IKEA And Out Of The Flat Pack Thinking

NICOLA WATTS on 12 October, 2015 at 05:10


How many 72 year olds can claim to have lowered their prices by over 2% every year since 2000 thanks to increased efficiency? Well, the behemoth IKEA can, which goes a long way to explain some seriously enviable stats.

821 million people visited an IKEA store last year; to put it into context, if all the visits were to one store, then the line would go 6.5 times round the planet! Add a further 1.6 billion website visits (every time, you blink someone visits their site), giving them 30.1 billion euros (or nearly $34 billion) in retail sales, up 2.7% from the year before. A little known fact about IKEA is that although it operates as a non-profit, its foundation is unofficially the world’s largest charitable organisation.

You’d think that as the world’s largest furniture retailer and one of the largest consumers of wood that might be sufficient to keep you busy — but no! In support of its aim to promote “innovations in architecture and interior design” (and unofficially in my view to occupy our whole world) they have a number of far more blue sky or “out of the flat pack” initiatives than a new Billy bookcase.

  • The BoKlok branded flat pack homes and houses, 36 of which have already been erected in Tyneside in England. Not a new idea, as Sears Roebuck and Company did the same in the 1920s, but given the housing shortages in the developed world, a much-needed reinvention by the flat pack king.


  • The Moxy, an affordably-priced chain of seriously cool hotels, appropriately launched in Milan as part of the Marriott chain with further launches planned across Europe and the US.


  • Strand East – the IKEA mini-City being built in East London close to the QE Olympic Stadium in an area crying out for regeneration. Again, not a brand new idea if you think of both Cadbury in the UK and Hershey in the US both building villages for their workers in 1905, but a 21st century version.


Closer in, but a potential game changer, is the launch this year of the “Wireless Charging Collection”. This debuted in Europe and is now in the US, and consists of a range of lamps and nightstands with built-in wireless charging, standalone charging pads and charging units that can be installed anywhere with a special drill bit. No bedside table will ever be the same – inspired thinking!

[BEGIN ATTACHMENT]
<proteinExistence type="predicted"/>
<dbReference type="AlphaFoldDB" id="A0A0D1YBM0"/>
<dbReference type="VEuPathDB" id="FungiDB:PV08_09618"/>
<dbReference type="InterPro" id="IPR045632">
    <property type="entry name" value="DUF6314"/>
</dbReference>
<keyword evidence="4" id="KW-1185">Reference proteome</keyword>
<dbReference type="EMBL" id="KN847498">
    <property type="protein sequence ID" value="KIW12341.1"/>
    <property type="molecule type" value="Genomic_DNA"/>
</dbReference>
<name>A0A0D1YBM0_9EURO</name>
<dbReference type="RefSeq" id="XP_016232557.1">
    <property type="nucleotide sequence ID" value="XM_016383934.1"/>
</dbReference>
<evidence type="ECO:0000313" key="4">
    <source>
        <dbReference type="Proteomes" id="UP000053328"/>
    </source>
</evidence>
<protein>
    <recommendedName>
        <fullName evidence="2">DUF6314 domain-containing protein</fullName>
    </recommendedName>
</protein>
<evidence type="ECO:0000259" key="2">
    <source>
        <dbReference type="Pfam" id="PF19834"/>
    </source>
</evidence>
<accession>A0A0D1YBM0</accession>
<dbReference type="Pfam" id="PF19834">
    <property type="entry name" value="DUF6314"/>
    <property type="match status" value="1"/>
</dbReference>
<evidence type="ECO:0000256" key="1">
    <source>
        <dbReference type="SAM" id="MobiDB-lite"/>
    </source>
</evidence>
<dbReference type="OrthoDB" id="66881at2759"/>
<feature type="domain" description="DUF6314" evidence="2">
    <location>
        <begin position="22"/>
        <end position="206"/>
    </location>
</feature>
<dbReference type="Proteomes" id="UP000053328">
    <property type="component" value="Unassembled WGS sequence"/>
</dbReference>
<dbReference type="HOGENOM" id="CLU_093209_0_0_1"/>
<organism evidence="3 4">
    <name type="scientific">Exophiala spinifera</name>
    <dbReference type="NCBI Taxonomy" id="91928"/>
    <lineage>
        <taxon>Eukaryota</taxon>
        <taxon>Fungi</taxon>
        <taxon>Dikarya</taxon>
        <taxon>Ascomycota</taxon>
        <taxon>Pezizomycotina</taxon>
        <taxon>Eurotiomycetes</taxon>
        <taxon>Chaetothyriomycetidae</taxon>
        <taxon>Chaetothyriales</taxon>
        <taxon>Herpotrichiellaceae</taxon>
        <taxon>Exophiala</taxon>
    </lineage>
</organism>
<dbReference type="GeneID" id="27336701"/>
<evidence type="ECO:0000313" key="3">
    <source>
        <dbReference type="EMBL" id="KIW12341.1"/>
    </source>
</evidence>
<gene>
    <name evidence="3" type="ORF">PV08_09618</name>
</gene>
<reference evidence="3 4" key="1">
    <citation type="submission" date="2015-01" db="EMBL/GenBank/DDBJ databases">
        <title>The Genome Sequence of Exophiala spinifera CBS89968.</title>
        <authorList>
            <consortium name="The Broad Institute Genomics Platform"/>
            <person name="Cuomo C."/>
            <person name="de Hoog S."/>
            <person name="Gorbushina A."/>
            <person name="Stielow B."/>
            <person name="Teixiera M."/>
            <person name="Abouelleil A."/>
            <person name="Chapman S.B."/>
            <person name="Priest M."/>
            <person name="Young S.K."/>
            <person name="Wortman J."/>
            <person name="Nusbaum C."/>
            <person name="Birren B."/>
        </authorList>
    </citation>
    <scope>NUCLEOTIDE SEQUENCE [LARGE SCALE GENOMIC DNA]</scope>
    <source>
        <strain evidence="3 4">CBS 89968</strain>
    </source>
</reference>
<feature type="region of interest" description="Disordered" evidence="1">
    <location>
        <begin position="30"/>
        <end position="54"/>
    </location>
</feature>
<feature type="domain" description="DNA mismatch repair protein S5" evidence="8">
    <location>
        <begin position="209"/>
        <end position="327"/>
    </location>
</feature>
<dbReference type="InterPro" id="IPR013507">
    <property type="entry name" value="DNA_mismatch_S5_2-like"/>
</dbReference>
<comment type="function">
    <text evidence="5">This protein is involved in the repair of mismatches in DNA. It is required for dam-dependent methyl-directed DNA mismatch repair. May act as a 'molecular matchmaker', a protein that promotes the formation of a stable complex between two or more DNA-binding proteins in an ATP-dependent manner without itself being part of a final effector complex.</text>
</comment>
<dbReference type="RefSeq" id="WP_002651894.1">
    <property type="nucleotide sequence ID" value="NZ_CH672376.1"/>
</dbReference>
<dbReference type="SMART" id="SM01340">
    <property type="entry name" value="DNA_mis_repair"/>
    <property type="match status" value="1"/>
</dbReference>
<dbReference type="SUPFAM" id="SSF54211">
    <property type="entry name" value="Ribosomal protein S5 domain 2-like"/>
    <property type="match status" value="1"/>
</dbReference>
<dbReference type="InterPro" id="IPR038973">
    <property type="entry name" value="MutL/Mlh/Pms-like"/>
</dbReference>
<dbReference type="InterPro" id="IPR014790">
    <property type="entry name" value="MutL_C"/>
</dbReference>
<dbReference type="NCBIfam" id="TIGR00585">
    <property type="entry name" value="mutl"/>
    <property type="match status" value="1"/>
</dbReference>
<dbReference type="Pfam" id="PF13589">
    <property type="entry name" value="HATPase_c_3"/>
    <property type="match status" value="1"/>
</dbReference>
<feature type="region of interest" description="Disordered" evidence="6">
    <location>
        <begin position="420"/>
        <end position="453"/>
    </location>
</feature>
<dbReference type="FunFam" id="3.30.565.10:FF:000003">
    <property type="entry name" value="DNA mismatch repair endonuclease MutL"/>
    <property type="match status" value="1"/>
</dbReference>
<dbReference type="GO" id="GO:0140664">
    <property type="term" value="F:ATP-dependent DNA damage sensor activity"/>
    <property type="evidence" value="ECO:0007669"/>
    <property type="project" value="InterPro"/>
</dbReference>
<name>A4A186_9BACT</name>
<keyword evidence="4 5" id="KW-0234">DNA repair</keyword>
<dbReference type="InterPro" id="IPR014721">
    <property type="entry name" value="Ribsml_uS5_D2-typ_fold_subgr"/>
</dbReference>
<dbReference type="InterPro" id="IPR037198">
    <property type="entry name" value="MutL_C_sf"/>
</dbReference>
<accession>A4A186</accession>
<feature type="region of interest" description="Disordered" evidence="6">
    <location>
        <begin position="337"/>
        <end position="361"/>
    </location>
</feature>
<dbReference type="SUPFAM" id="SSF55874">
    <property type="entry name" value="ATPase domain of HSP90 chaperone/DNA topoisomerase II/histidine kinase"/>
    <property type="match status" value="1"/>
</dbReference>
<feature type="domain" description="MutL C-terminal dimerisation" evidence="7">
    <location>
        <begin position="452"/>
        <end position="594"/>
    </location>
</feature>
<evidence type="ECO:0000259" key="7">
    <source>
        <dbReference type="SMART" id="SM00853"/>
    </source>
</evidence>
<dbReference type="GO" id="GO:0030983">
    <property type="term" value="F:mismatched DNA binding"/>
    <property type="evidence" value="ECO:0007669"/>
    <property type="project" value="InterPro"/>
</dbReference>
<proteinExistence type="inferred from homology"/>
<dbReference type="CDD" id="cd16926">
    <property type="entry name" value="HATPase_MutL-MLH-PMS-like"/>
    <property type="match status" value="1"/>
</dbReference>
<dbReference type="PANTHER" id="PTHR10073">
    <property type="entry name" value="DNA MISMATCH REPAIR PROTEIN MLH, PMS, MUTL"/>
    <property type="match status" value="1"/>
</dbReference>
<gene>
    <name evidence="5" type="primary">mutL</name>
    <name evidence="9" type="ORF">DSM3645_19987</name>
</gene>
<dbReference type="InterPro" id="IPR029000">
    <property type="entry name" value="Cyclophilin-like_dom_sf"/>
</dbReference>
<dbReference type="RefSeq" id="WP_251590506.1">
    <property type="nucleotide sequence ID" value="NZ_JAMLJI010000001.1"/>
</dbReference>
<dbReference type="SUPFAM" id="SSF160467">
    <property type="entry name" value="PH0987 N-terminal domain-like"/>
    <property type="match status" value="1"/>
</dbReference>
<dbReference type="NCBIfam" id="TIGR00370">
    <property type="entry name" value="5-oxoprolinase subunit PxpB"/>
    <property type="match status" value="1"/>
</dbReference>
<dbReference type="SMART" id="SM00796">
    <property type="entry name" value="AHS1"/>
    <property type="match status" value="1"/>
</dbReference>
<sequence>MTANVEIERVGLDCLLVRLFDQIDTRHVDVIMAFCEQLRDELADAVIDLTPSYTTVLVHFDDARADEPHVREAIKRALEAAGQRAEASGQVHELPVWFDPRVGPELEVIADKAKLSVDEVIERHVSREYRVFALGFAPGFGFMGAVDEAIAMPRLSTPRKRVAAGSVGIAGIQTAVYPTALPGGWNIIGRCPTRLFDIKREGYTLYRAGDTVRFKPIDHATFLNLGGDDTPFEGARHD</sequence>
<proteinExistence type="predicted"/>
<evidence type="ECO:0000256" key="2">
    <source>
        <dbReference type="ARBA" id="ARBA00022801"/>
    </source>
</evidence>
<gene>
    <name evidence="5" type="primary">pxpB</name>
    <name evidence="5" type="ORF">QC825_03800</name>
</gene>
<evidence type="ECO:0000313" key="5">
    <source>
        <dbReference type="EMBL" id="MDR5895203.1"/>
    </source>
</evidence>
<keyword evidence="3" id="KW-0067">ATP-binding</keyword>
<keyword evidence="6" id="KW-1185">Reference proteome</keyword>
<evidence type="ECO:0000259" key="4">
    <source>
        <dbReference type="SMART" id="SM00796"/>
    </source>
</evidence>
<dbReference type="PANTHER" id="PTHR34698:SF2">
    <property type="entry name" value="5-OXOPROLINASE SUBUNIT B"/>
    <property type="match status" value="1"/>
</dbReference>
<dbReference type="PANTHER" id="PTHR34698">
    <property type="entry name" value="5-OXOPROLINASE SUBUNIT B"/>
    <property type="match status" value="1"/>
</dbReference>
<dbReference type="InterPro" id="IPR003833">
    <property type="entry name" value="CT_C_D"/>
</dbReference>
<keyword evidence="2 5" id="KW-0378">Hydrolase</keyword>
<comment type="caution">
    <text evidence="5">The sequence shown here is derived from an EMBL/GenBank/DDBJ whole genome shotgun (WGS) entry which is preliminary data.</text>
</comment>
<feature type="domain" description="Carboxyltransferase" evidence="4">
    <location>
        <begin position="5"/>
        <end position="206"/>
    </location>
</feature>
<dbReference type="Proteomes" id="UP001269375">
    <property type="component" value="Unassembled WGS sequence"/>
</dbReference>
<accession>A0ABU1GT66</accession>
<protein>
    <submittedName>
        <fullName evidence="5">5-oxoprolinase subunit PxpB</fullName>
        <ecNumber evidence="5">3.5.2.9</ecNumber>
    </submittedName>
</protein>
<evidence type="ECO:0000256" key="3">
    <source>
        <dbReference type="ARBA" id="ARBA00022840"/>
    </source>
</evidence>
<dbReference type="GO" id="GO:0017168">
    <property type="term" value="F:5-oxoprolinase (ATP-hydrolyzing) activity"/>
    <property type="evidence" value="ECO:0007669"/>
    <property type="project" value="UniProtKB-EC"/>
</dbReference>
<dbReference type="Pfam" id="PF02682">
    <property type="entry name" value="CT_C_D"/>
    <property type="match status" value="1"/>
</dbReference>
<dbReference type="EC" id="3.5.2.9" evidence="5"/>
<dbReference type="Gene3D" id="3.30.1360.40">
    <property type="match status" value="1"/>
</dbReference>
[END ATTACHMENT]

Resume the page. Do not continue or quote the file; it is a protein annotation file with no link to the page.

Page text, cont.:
However, for really blue sky thinking the Swedish retailer debuted (last week) their response to the challenge of maximising space in ever shrinking apartments. Over the last two years they have explored how to bring movable walls and sliding power sockets to the masses in an apartment in Malmö in Sweden. They have trialled various features that enable inhabitants to reshuffle their apartment layouts for greater flexibility and privacy, for example a movable wall in the living room can turn half of the space into a bedroom, whilst one in a bedroom can create a walk-in closet. These have been “live” tested with real families, and Mikael Ydholm, the company’s head of research, estimates that these new products may appear in IKEA catalogues in only three years’ time.

Ikea has been pulling out all the stops in its attempts to stay relevant and continue its appeal to its wide community as earlier this year; CEO Peter Agnefjall admitted that the company had been slow to embrace eCommerce, which had taken the furniture world by storm. With initiatives like these, and their collaborations with Dutch furniture designer Piet Hein Eek, best known for his scrap-wood furniture made from timber offcuts, and their first fashion show held in Milan last week with avant-garde fashion designers Katie Eary and Martin Bergström for two fashion-inspired home goods collections, they can definitely claim they’re not going to sit this one out!

5 key lessons from IKEA for out-of-the-flat-pack thinking:

  1. IKEA’s initiatives may seem varied, but they are all within their sphere of competence, and when that is not the case they partner with those who already have the skills.
  2. Seek creative input and perspective from people who think differently to you and look at your opportunities through a different lens. Get close, then get even closer; the more extreme the better! Combine imagination with knowledge.
  3. Think to the future and what your customer’s future needs, wants and believes could be.
  4. Experiment, explore, test launch and learn, and then do it all over again.
  5. Cover all your bases, and look to short, mid and long term opportunities, both close-in and break-through.

None of these are necessarily new, but it is very seldom that all are seen put into practice!

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